Fears are growing for elderly and housebound people yet to receive their first COVID-19 jab, who have been given no idea when they will be vaccinated.
The local health authority told this paper on deadline that people would be contacted in the next fortnight.
Despite government proclamations that the first four priority groups had been offered vaccinations, and Boris Johnson’s announcement that the rollout would soon start focusing on the over 40s, a significant minority of the most vulnerable people in our borough are yet to receive their first dose.
The numbers are worrying. Although 48,000 people in Southwark have now received a first jab according to a briefing seen by the News, coverage among the oldest residents outside care homes is lagging behind.
Whereas around 90 per cent of elderly care home residents have now had jabs, this figure declines to around seven in ten residents overall who are categorised as top priority age groups.
Take-up among over 80s is higher, with over 85 per cent having had a first dose.
There are various reasons why a jab may have been cancelled or delayed, including general sickness or returning positive COVID-19 test.
However, the News has been contacted by several concerned family members who say their elderly relatives are unvaccinated due to being housebound and therefore unable to travel to a vaccination centre, and are unable to book directly online.
One woman contacted us after an 84-year-old relative in Camberwell, who should have been vaccinated before February 15, was told by Jessa Towell Health Centre that home vaccinations have been delayed due to a shortage and there was ‘no update’ on when the situation would change.
His great-niece said: “I’m concerned that this is happening across the area and UK, and housebound people are being forgotten due to the additional logistics of getting a vaccine to them.
“People like my great-uncle are in a very vulnerable category and are having to rely on people coming into their house to deliver care – putting them at more risk.
“That’s also even more of a worry if lockdown restrictions start to be lifted in the coming weeks as reported before they’ve received their vaccine.”
She added: “I’m also concerned that the news coverage last week from the government suggests they have ‘successfully vaccinated’ everyone in the top priority groups by their February target 15 – when they haven’t.”
Several other families have contacted this paper with similar stories over the last few weeks, some of whom have gone on to receive jabs after a delay. Others are still waiting.
Repeated enquiries to South East London Clinical Commissioning Group throughout the last month, asking how many top priority residents remained unvaccinated, why housebound residents were reporting delays, and what was being done to close this gap, went unanswered until shortly before going to press.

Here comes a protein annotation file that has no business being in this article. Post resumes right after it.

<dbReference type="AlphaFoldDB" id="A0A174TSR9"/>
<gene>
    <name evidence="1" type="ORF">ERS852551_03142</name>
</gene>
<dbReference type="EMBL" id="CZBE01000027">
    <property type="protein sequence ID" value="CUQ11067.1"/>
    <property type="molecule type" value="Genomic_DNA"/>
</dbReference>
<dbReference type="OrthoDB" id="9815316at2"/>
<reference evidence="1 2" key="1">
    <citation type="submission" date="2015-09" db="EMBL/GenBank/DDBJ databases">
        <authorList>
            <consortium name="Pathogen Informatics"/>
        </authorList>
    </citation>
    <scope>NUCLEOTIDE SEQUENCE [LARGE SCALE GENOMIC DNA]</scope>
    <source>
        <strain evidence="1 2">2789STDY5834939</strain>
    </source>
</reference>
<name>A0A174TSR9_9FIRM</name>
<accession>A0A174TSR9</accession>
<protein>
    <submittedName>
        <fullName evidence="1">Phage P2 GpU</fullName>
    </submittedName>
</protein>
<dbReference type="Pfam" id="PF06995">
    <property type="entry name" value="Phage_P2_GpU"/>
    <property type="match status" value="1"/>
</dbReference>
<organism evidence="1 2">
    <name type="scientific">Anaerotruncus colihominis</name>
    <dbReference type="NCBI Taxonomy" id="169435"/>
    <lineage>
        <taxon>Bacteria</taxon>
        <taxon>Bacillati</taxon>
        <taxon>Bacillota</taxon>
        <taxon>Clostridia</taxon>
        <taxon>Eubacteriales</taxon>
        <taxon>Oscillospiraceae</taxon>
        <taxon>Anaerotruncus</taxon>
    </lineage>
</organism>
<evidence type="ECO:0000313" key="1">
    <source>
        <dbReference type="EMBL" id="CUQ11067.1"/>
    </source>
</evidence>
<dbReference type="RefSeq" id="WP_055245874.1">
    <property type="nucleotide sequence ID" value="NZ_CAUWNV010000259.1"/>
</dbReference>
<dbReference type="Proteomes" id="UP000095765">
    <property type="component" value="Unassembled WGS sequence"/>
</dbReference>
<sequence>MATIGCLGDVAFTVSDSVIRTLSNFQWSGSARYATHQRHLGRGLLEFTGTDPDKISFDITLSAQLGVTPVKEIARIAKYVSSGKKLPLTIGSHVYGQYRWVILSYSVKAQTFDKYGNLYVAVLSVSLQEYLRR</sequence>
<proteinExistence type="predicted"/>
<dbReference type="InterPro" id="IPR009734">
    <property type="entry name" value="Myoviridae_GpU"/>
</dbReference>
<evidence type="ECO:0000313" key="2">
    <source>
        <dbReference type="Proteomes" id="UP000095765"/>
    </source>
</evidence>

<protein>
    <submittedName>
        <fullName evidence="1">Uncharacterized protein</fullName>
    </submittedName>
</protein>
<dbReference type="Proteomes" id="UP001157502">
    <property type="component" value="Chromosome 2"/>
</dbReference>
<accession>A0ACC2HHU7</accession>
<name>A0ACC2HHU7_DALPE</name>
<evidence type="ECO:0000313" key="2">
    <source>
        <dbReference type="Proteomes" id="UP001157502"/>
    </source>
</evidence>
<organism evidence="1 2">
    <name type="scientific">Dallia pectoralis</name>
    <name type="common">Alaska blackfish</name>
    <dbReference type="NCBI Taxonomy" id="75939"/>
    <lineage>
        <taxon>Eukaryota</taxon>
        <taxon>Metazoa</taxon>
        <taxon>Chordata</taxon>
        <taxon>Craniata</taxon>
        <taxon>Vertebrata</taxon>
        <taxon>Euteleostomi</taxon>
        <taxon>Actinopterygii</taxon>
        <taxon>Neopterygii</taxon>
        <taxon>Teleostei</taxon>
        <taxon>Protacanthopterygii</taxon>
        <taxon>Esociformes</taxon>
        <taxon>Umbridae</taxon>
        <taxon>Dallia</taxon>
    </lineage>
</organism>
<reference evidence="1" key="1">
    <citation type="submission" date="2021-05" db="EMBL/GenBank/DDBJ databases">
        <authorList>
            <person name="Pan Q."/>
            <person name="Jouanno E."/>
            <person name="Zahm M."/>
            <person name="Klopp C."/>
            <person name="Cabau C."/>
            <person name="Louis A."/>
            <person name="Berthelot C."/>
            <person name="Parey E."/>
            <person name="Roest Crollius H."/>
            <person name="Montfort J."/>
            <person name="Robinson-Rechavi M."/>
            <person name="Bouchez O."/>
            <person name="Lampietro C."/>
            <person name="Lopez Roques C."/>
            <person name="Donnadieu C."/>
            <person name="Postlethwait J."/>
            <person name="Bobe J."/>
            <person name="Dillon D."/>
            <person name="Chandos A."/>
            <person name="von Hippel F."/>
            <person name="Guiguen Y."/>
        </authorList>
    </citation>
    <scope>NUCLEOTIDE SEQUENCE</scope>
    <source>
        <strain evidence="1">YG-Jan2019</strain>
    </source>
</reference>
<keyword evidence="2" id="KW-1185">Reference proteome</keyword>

On Wednesday morning, a spokesperson for the CCG told the News housebound residents could expect their jabs within the next fortnight: “Everyone in a priority cohort living in south Southwark has been invited to be vaccinated, with pre-booked appointments available across the area.
“Housebound patients are also being offered the vaccine at home and we expect to have contacted and offered the vaccine to all housebound patients within the next two weeks.”
Camberwell and Peckham MP Harriet Harman said she has received several emails from friends and family members of elderly housebound constituents who remain unvaccinated, and had been lobbying the clinical commissioning group to ensure the patients are contacted as soon as possible.
“I am continuing to monitor the vaccine situation in Camberwell and Peckham closely with regular meetings with the South East London Clinical Commissioning Group,” she said in COVID-19 briefing.
She has also written to health secretary Matt Hancock along with 22 other London MPS calling for an updated strategy for housebound vaccinations to be published to ensure no one is left behind.
While there has been huge focus on vaccine hesitancy and uptake among younger groups and health and social care professionals, there appears to be little information about the logistical challenges of vaccinating the most vulnerable groups.
It is unclear whether vaccine supply or staff shortages are playing a role. Earlier this year London Mayor Sadiq Khan claimed the capital had not received its fare share of doses as officials had failed to take into account the much higher number of registered patients surgeries have, on average, in the city compared with more rural areas.
Two weeks ago Matt Hancock admitted a third of all social care staff in the county were, so far, unvaccinated.
This week, further figures emerged showing around a quarter of NHS staff in London have also failed to receive jabs – with the city reporting the worst NHS vaccine uptake nationally.
Meanwhile, the vaccine rollout has continued apace with the over-40s on track to be invited for jabs later in March, with the government aiming to vaccinate all adults by July in the hope lockdown can finally end.